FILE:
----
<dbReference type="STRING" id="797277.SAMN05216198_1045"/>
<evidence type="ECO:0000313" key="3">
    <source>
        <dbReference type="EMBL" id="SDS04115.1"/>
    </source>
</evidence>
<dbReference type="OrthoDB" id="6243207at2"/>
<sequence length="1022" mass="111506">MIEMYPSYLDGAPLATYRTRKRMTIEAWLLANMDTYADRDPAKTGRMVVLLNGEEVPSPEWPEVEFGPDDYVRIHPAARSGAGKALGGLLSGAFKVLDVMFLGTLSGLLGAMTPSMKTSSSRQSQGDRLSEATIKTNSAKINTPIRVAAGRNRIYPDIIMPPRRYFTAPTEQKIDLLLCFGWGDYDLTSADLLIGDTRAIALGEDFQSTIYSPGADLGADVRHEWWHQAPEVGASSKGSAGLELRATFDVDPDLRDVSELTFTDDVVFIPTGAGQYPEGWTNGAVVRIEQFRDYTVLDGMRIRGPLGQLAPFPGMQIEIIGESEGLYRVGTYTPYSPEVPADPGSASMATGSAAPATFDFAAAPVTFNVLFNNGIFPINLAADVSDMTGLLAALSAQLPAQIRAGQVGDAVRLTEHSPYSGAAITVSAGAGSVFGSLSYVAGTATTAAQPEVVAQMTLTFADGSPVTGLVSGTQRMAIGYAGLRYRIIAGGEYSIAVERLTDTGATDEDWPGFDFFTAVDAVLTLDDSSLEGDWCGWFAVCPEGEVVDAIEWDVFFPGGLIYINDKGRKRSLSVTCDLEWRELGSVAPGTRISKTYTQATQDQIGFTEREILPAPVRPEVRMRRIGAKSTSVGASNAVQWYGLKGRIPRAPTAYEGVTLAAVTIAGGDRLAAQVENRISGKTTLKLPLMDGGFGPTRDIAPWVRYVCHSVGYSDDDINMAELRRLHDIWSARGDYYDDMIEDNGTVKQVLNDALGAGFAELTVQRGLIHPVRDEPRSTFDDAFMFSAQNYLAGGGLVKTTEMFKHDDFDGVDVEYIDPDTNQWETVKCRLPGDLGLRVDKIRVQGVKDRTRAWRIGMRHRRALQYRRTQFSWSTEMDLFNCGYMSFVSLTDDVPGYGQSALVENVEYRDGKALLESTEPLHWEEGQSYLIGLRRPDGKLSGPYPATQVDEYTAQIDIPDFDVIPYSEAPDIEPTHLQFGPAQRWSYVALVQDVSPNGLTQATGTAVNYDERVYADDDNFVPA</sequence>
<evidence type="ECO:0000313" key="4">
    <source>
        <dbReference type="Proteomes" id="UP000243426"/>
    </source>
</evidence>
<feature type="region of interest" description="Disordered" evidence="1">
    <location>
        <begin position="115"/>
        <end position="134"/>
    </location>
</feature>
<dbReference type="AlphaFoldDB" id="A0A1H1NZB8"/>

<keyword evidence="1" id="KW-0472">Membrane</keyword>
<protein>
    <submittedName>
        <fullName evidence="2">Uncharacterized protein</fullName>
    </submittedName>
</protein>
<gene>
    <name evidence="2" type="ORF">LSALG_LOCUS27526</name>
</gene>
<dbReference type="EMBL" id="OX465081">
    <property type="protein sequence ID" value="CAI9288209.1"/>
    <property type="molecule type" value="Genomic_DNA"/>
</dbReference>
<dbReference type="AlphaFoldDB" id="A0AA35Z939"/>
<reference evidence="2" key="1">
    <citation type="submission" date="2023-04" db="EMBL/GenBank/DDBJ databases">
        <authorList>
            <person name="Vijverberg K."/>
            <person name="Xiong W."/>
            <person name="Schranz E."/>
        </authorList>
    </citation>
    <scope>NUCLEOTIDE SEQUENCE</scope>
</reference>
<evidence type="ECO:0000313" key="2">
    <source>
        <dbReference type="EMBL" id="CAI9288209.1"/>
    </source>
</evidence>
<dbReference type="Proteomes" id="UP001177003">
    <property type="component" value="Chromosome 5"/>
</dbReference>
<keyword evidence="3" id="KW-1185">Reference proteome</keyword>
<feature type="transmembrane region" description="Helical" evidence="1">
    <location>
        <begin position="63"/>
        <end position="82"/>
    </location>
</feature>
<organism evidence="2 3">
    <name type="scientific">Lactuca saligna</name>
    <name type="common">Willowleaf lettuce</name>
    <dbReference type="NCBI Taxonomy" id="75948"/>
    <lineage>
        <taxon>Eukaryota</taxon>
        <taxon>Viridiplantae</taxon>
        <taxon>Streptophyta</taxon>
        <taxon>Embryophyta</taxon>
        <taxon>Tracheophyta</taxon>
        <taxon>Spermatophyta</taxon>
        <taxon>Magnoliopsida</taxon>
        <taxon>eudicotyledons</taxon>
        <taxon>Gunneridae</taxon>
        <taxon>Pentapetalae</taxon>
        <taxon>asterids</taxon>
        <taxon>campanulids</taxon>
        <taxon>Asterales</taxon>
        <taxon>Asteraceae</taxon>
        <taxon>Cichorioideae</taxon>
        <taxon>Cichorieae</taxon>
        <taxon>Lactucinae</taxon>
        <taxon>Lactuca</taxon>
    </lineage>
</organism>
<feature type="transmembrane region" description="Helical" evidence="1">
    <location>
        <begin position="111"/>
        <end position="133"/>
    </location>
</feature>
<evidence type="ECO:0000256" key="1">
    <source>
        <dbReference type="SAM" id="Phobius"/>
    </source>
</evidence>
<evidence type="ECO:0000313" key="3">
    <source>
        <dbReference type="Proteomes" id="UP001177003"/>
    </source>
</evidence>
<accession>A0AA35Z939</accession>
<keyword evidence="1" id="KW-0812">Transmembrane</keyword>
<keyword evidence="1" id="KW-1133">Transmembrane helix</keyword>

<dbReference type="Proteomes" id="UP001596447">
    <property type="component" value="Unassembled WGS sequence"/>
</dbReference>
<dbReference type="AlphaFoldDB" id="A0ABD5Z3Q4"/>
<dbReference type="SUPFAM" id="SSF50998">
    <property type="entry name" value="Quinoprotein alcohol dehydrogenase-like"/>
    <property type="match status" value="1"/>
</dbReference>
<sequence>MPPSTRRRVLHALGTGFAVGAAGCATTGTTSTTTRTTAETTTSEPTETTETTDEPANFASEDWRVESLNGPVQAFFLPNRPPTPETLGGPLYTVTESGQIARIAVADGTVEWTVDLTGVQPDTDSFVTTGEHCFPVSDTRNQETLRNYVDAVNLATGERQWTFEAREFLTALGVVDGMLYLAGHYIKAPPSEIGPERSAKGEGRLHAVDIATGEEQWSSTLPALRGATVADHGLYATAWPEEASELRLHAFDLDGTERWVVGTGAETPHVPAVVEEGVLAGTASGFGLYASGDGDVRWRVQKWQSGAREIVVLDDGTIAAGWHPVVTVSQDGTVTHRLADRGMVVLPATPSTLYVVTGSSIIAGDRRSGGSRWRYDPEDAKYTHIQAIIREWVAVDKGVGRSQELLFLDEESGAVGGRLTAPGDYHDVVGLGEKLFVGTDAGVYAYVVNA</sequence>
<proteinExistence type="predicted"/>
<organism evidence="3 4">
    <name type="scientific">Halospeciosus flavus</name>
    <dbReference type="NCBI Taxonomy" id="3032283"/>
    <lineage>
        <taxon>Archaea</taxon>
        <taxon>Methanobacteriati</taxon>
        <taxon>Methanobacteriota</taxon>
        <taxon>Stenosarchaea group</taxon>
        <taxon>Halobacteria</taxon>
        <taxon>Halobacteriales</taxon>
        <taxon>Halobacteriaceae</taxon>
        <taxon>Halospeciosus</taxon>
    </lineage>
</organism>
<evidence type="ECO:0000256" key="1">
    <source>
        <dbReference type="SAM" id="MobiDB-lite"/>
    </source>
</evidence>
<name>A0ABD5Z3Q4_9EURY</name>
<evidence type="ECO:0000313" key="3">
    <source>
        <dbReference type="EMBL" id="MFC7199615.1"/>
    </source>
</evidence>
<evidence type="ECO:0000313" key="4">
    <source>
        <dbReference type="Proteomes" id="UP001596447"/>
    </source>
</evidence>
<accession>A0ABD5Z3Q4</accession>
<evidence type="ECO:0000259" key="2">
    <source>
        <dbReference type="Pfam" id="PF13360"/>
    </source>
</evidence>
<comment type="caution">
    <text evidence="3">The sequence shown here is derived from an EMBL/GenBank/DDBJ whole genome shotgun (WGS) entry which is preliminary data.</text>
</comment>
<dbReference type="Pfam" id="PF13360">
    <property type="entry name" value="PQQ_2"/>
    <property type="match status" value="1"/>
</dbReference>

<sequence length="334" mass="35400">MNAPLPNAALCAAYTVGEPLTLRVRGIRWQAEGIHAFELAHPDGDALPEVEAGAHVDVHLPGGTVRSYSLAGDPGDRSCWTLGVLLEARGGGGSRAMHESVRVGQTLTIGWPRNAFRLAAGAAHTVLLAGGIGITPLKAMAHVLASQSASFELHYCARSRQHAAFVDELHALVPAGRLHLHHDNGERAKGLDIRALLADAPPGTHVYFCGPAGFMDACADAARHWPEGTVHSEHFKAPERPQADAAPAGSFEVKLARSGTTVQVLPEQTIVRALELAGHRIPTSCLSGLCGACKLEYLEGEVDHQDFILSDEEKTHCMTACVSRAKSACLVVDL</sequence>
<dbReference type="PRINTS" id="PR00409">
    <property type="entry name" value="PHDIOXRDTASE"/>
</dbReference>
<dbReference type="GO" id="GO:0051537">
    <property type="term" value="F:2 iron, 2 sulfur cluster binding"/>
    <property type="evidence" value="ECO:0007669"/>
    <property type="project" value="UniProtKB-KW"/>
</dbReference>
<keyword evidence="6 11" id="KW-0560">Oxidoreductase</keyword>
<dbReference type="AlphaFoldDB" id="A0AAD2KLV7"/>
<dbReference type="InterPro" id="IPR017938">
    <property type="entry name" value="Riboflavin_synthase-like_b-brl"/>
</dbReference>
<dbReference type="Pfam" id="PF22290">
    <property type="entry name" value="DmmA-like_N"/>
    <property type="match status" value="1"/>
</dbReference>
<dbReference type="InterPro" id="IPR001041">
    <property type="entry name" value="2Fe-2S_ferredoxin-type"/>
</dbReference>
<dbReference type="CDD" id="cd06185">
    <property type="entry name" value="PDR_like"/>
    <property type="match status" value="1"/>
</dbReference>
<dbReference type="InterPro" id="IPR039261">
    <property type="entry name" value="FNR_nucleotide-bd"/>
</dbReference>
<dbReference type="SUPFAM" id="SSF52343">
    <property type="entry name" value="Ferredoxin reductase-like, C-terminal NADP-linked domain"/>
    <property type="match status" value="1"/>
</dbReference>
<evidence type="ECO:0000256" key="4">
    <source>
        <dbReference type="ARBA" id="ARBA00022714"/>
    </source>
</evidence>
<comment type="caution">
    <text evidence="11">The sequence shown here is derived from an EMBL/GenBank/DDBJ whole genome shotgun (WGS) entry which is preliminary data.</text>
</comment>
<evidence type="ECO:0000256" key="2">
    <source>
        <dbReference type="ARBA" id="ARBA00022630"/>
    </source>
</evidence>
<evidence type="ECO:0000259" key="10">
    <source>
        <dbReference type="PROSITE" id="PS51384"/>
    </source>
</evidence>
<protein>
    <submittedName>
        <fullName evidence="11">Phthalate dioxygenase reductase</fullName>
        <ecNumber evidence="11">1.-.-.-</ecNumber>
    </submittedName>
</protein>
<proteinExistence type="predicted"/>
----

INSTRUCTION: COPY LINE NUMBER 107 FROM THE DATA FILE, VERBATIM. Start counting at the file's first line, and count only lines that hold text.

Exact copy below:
<dbReference type="AlphaFoldDB" id="A0ABD5Z3Q4"/>